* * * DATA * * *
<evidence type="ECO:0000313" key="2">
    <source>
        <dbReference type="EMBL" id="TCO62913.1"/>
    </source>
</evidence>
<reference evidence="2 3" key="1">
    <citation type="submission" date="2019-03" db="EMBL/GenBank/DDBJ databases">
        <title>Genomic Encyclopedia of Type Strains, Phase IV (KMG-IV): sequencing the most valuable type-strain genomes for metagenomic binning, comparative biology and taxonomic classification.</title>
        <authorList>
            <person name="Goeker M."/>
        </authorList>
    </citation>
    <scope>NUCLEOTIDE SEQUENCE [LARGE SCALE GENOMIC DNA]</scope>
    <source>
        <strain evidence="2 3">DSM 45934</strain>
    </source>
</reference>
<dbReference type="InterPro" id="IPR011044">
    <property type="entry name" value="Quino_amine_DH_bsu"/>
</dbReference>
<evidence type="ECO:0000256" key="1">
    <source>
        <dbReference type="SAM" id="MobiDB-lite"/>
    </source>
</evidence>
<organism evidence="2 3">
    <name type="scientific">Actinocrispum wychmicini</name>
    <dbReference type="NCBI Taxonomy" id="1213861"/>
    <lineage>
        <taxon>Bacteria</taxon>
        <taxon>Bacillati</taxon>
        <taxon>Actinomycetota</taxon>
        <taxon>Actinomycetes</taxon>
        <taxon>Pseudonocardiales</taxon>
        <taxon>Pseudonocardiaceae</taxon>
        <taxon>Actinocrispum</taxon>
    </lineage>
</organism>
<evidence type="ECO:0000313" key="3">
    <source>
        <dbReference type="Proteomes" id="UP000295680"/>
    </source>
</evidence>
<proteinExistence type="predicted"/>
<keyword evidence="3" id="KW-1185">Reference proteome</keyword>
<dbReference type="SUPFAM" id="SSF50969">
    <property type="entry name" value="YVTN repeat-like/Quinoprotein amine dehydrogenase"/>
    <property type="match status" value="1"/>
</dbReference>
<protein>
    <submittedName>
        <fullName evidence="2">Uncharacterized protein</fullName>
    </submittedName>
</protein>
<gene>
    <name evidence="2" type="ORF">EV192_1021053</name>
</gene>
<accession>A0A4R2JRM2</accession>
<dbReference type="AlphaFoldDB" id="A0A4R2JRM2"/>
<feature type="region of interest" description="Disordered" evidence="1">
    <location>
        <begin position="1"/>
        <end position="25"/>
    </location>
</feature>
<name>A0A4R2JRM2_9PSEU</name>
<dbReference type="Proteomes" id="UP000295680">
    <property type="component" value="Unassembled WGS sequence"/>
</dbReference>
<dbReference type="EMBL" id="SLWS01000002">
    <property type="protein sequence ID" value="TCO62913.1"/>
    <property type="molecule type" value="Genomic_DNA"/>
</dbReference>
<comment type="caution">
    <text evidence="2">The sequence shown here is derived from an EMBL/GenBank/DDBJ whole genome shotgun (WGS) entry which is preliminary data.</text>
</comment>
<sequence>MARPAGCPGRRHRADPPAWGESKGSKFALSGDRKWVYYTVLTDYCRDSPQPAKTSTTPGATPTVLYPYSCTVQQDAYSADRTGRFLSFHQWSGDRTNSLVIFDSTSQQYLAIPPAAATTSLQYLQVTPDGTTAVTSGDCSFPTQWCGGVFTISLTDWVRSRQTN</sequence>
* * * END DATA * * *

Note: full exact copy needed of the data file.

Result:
<evidence type="ECO:0000313" key="2">
    <source>
        <dbReference type="EMBL" id="TCO62913.1"/>
    </source>
</evidence>
<reference evidence="2 3" key="1">
    <citation type="submission" date="2019-03" db="EMBL/GenBank/DDBJ databases">
        <title>Genomic Encyclopedia of Type Strains, Phase IV (KMG-IV): sequencing the most valuable type-strain genomes for metagenomic binning, comparative biology and taxonomic classification.</title>
        <authorList>
            <person name="Goeker M."/>
        </authorList>
    </citation>
    <scope>NUCLEOTIDE SEQUENCE [LARGE SCALE GENOMIC DNA]</scope>
    <source>
        <strain evidence="2 3">DSM 45934</strain>
    </source>
</reference>
<dbReference type="InterPro" id="IPR011044">
    <property type="entry name" value="Quino_amine_DH_bsu"/>
</dbReference>
<evidence type="ECO:0000256" key="1">
    <source>
        <dbReference type="SAM" id="MobiDB-lite"/>
    </source>
</evidence>
<organism evidence="2 3">
    <name type="scientific">Actinocrispum wychmicini</name>
    <dbReference type="NCBI Taxonomy" id="1213861"/>
    <lineage>
        <taxon>Bacteria</taxon>
        <taxon>Bacillati</taxon>
        <taxon>Actinomycetota</taxon>
        <taxon>Actinomycetes</taxon>
        <taxon>Pseudonocardiales</taxon>
        <taxon>Pseudonocardiaceae</taxon>
        <taxon>Actinocrispum</taxon>
    </lineage>
</organism>
<evidence type="ECO:0000313" key="3">
    <source>
        <dbReference type="Proteomes" id="UP000295680"/>
    </source>
</evidence>
<proteinExistence type="predicted"/>
<keyword evidence="3" id="KW-1185">Reference proteome</keyword>
<dbReference type="SUPFAM" id="SSF50969">
    <property type="entry name" value="YVTN repeat-like/Quinoprotein amine dehydrogenase"/>
    <property type="match status" value="1"/>
</dbReference>
<protein>
    <submittedName>
        <fullName evidence="2">Uncharacterized protein</fullName>
    </submittedName>
</protein>
<gene>
    <name evidence="2" type="ORF">EV192_1021053</name>
</gene>
<accession>A0A4R2JRM2</accession>
<dbReference type="AlphaFoldDB" id="A0A4R2JRM2"/>
<feature type="region of interest" description="Disordered" evidence="1">
    <location>
        <begin position="1"/>
        <end position="25"/>
    </location>
</feature>
<name>A0A4R2JRM2_9PSEU</name>
<dbReference type="Proteomes" id="UP000295680">
    <property type="component" value="Unassembled WGS sequence"/>
</dbReference>
<dbReference type="EMBL" id="SLWS01000002">
    <property type="protein sequence ID" value="TCO62913.1"/>
    <property type="molecule type" value="Genomic_DNA"/>
</dbReference>
<comment type="caution">
    <text evidence="2">The sequence shown here is derived from an EMBL/GenBank/DDBJ whole genome shotgun (WGS) entry which is preliminary data.</text>
</comment>
<sequence>MARPAGCPGRRHRADPPAWGESKGSKFALSGDRKWVYYTVLTDYCRDSPQPAKTSTTPGATPTVLYPYSCTVQQDAYSADRTGRFLSFHQWSGDRTNSLVIFDSTSQQYLAIPPAAATTSLQYLQVTPDGTTAVTSGDCSFPTQWCGGVFTISLTDWVRSRQTN</sequence>